FONTANA, CA, FEB 2: Rockstar Makita Suzuki’s Tommy Hayden had a good first ride on the 2009 Yoshimura Suzuki GSX-R1000 in American Superbike spec. Hayden and teammates Mat Mladin and Blake Young to a headstart on the all-teams test that begins tomorrow at Auto Club Speedway and the Kentuckian put in a solid day’s work. Hayden turned in 75 laps with a hand-timed best of 1:24.8 mins., roughly the same as the 1:24.836 he ran during last year's Sunday Superbike race. “That last second we get’s pretty expensive with the full works bikes,” Hayden said. The difference between his 2008 and 2009 machines are vast. The biggest difference is the base machine itself. The slimmed down 2009 Suzuki GSX-R1000 is all new and, for Hayden, at least, a vast improvement. The bike fits him better, even if it isn’t the beast his 2008 bike was. “Compared to last year it’s just not quite the animal that bike was,” he said. “It’s just a little softer, kinda all around. The other bike was really stiff, really rigid, really harsh. This bike’s a little softer. Just a little tamed down overall, everywhere. It’s not really the animal the other bike was. But, saying that, it’s still pretty fast and still a handful. It’s just toned down a notch.” Hayden couldn’t say where the softness came from, whether it was the result of the lower engine spec, unleaded fuel, or less electronics. “It’s really difficult for me, because the bike’s so much different,” he said. “I mean, just everything is so much different on the model itself. Just the riding position, our electronics at the moment. There’s very little the same; the brand of tires and brand of motorcycles, but everything else is different. It’s hard to really pinpoint what’s exactly different and where exactly I’m getting certain feelings from. But I do like the bike. It’s been fun to ride today. It fits me better than the old bike. The new model, more than anything, is a little smaller, a little more compact like all the bikes have been heading for years. I’m happy about that. We had a pretty positive first day, I think.” Hayden said he didn’t “love the old bike as much as Mat (Mladin) and Ben (Spies) did. I was still getting used to it and it was still not mine, exactly, so to speak. So it’s hard to say. At this point, I think I’m going to be more comfortable on this bike. More, just the ergonomics part of it. I never really was 100% comfortable on the old bike. I got a lot more comfortable last year and made some progress, but never was it just like, wow, I love that thing. It did a lot of stuff good and it was a bad machine. It won, however many races it won, 46 in a row. It was more me, it was really tough for me to get used to it. “Whereas this just straight away felt a lot more natural to me. So it’s hard to say. This is a new model and some other people got new models. Technology’s hard to outrun, even…I don’t care how much works stuff you have, it’s eventually trickling down to the production stuff. Superstocks usually aren’t too far behind us. So, hard to say. I don’t think there’s going to be a gigantic difference. I think we’ve got a competitive bike.” How competitive remains to be seen. The team still has major decisions to make on a number of components, including suspension. Hayden used “a little bit of everything. Some hybrid stuff, an Ohlins shock at one time. We have a lot of stuff to test as far as that goes. We have several different combinations.” He also tried a Showa shock and Showa fork kit and will try an Ohlins fork kit on Tuesday. “We worked more on the rear today.” The electronics haven’t been touched, he said, adding that he wasn’t even sure which brand the team was running. “I never asked the question,” he said, adding he didn't use the traction control. “I don’t even know if it has it. Actually, I never asked. I don’t hardly use any of it.” Hayden will be back on track Tuesday morning, when the Yosh squad will be joined by Yamaha, Graves Motorsports Yamaha, Corona Honda, Erion Honda, Pegram Ducati, and Attack Kawasaki for the only all-teams test prior to next month’s Daytona season-opener.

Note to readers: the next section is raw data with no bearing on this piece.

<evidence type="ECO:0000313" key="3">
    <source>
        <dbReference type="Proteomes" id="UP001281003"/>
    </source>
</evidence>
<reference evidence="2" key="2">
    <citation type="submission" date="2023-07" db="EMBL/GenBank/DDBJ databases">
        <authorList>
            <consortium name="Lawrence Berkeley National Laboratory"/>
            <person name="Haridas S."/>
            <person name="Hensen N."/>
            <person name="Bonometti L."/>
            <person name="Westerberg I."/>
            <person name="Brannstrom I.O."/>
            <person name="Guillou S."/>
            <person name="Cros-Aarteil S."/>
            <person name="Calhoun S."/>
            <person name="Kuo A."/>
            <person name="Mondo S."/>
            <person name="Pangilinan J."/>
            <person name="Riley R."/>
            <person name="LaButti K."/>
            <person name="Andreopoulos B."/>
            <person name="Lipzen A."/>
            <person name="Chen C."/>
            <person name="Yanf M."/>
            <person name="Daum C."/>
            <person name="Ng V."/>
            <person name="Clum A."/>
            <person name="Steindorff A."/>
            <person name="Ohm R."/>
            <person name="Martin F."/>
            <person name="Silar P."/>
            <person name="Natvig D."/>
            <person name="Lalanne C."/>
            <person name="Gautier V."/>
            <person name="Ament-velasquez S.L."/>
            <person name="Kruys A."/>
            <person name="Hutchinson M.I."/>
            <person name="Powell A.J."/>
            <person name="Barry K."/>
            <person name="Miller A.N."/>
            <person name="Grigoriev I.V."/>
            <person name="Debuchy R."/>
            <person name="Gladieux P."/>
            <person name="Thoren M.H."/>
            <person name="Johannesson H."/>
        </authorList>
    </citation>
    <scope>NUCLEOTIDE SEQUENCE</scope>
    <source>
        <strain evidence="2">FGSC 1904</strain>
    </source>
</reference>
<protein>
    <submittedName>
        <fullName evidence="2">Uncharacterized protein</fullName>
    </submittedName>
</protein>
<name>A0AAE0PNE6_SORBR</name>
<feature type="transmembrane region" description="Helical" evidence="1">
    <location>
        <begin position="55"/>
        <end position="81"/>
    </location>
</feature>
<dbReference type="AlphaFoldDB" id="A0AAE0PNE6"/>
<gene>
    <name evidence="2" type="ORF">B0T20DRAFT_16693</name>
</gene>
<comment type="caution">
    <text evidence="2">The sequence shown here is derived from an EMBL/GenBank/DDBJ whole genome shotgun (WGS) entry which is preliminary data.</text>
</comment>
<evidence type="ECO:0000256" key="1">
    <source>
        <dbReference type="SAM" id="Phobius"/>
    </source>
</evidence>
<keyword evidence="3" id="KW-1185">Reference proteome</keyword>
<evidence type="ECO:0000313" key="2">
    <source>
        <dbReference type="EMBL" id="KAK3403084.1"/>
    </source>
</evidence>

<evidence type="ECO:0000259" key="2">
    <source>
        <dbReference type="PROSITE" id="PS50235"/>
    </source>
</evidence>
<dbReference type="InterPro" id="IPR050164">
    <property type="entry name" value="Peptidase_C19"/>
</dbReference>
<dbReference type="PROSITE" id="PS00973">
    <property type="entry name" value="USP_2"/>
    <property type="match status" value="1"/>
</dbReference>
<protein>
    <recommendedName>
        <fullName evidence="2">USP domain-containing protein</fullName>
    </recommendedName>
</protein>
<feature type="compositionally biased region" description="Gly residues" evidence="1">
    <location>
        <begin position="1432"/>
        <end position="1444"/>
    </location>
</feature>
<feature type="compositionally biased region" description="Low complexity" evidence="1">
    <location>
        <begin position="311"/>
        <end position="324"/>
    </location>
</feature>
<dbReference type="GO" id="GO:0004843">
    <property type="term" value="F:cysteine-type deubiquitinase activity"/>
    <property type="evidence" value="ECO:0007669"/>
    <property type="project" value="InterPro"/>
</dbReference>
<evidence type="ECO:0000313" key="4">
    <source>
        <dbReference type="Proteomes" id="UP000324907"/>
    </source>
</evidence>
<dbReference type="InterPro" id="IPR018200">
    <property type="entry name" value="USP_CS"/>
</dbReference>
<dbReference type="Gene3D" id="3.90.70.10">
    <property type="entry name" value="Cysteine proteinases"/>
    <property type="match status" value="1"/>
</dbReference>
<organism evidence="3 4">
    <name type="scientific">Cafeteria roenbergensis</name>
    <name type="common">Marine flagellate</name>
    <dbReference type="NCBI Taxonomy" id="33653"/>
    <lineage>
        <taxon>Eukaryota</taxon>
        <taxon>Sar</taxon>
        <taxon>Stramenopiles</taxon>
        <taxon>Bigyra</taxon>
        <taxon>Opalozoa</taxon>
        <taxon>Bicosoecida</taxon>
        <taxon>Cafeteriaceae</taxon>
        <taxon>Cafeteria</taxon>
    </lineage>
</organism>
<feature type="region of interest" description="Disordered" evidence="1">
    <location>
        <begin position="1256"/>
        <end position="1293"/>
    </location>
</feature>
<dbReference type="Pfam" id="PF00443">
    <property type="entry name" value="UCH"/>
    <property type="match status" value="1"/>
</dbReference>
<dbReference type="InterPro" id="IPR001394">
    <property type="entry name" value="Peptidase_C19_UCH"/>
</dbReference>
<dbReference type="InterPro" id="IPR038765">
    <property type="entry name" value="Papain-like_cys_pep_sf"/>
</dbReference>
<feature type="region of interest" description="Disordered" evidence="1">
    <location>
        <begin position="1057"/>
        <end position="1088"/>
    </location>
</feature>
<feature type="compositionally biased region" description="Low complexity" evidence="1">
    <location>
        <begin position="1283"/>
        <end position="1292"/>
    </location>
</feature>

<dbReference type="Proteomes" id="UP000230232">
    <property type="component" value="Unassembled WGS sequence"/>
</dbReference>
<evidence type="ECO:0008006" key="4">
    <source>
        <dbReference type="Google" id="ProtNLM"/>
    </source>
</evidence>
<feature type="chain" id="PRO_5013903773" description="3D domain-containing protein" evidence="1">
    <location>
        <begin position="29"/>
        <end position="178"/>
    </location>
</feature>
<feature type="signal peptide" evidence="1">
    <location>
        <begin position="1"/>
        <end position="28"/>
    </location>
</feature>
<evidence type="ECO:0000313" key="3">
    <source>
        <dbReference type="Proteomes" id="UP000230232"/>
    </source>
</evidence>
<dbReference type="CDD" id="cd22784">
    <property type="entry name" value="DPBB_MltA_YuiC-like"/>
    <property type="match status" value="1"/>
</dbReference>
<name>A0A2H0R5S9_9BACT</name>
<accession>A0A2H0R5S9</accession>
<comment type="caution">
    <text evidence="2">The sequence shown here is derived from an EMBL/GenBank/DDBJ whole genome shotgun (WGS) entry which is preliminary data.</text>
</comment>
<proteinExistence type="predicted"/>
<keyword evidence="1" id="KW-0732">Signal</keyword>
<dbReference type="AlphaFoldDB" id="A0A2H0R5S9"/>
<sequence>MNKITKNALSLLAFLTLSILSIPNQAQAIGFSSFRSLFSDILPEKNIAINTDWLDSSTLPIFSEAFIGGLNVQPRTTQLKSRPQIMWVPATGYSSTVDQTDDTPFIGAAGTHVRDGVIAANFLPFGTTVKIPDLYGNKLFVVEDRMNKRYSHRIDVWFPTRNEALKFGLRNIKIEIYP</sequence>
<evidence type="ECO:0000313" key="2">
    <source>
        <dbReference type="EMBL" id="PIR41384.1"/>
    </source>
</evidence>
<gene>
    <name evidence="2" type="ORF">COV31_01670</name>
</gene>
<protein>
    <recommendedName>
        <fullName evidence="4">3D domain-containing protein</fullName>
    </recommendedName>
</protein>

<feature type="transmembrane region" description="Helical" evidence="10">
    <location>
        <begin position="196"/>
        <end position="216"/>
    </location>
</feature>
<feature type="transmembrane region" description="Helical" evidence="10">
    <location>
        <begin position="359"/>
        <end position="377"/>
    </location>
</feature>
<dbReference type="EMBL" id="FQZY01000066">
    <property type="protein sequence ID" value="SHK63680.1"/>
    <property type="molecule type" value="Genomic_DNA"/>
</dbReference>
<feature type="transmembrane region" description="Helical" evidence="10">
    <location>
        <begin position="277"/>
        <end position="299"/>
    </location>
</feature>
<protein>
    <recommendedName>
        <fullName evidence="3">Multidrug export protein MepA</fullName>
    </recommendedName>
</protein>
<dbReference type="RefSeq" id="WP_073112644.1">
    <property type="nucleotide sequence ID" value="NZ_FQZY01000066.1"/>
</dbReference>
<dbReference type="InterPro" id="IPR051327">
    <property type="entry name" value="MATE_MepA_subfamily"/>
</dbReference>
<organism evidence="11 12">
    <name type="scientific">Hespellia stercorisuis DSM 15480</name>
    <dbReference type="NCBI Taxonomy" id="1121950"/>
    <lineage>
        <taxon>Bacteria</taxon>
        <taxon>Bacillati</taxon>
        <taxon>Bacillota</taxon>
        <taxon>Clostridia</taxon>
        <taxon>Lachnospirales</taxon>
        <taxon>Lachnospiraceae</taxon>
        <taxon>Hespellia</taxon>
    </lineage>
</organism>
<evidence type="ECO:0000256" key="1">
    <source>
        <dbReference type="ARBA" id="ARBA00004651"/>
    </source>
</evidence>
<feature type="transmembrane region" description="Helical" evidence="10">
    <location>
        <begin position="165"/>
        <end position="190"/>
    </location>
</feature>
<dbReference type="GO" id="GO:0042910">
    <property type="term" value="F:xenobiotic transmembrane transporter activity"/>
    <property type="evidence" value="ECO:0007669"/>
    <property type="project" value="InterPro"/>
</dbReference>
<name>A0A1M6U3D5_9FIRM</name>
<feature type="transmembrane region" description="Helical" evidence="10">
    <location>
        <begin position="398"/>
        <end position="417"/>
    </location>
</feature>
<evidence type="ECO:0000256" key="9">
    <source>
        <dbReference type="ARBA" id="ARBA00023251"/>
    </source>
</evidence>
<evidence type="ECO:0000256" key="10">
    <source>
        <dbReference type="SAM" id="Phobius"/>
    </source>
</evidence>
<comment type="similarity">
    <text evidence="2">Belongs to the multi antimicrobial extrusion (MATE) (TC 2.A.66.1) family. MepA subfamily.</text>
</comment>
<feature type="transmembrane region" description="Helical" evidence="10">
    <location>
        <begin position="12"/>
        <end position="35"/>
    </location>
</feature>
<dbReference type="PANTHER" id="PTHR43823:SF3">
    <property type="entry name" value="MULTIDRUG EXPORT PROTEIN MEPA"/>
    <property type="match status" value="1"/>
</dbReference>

AMA Pro Racing Headlines

Henny Ray Abrams | Contributing Editor

Abrams is the longest-serving contributor at Cycle News. Over the course of his 35-some years of writing and shooting photos, he’s covered events from MotoGP to the Motocross World Championship - and everything in between.

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